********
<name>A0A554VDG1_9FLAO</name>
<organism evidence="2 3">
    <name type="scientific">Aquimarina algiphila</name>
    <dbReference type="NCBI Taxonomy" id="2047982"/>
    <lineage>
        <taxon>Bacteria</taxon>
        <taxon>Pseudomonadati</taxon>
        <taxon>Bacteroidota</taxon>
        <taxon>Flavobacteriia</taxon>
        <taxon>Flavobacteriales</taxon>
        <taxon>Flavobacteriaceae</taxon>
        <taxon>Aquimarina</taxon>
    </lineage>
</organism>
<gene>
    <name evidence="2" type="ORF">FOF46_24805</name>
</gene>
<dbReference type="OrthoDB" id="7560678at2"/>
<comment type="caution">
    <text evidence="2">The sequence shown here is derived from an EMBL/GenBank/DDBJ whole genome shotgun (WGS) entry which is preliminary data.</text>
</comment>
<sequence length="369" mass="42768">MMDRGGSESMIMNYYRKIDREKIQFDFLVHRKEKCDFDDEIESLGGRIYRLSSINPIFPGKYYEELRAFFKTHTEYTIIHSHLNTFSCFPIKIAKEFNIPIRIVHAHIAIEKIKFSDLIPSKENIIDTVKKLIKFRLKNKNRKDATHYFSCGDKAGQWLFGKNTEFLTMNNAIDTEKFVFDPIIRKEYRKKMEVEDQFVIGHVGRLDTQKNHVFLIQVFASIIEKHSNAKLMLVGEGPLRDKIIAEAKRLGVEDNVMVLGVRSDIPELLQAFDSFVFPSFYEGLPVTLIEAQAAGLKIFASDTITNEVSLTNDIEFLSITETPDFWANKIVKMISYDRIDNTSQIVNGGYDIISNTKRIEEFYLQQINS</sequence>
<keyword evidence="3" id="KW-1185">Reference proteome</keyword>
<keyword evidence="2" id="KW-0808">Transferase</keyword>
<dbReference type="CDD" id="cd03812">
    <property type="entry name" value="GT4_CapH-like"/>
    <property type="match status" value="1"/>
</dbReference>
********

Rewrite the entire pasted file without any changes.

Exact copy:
<name>A0A554VDG1_9FLAO</name>
<organism evidence="2 3">
    <name type="scientific">Aquimarina algiphila</name>
    <dbReference type="NCBI Taxonomy" id="2047982"/>
    <lineage>
        <taxon>Bacteria</taxon>
        <taxon>Pseudomonadati</taxon>
        <taxon>Bacteroidota</taxon>
        <taxon>Flavobacteriia</taxon>
        <taxon>Flavobacteriales</taxon>
        <taxon>Flavobacteriaceae</taxon>
        <taxon>Aquimarina</taxon>
    </lineage>
</organism>
<gene>
    <name evidence="2" type="ORF">FOF46_24805</name>
</gene>
<dbReference type="OrthoDB" id="7560678at2"/>
<comment type="caution">
    <text evidence="2">The sequence shown here is derived from an EMBL/GenBank/DDBJ whole genome shotgun (WGS) entry which is preliminary data.</text>
</comment>
<sequence length="369" mass="42768">MMDRGGSESMIMNYYRKIDREKIQFDFLVHRKEKCDFDDEIESLGGRIYRLSSINPIFPGKYYEELRAFFKTHTEYTIIHSHLNTFSCFPIKIAKEFNIPIRIVHAHIAIEKIKFSDLIPSKENIIDTVKKLIKFRLKNKNRKDATHYFSCGDKAGQWLFGKNTEFLTMNNAIDTEKFVFDPIIRKEYRKKMEVEDQFVIGHVGRLDTQKNHVFLIQVFASIIEKHSNAKLMLVGEGPLRDKIIAEAKRLGVEDNVMVLGVRSDIPELLQAFDSFVFPSFYEGLPVTLIEAQAAGLKIFASDTITNEVSLTNDIEFLSITETPDFWANKIVKMISYDRIDNTSQIVNGGYDIISNTKRIEEFYLQQINS</sequence>
<keyword evidence="3" id="KW-1185">Reference proteome</keyword>
<keyword evidence="2" id="KW-0808">Transferase</keyword>
<dbReference type="CDD" id="cd03812">
    <property type="entry name" value="GT4_CapH-like"/>
    <property type="match status" value="1"/>
</dbReference>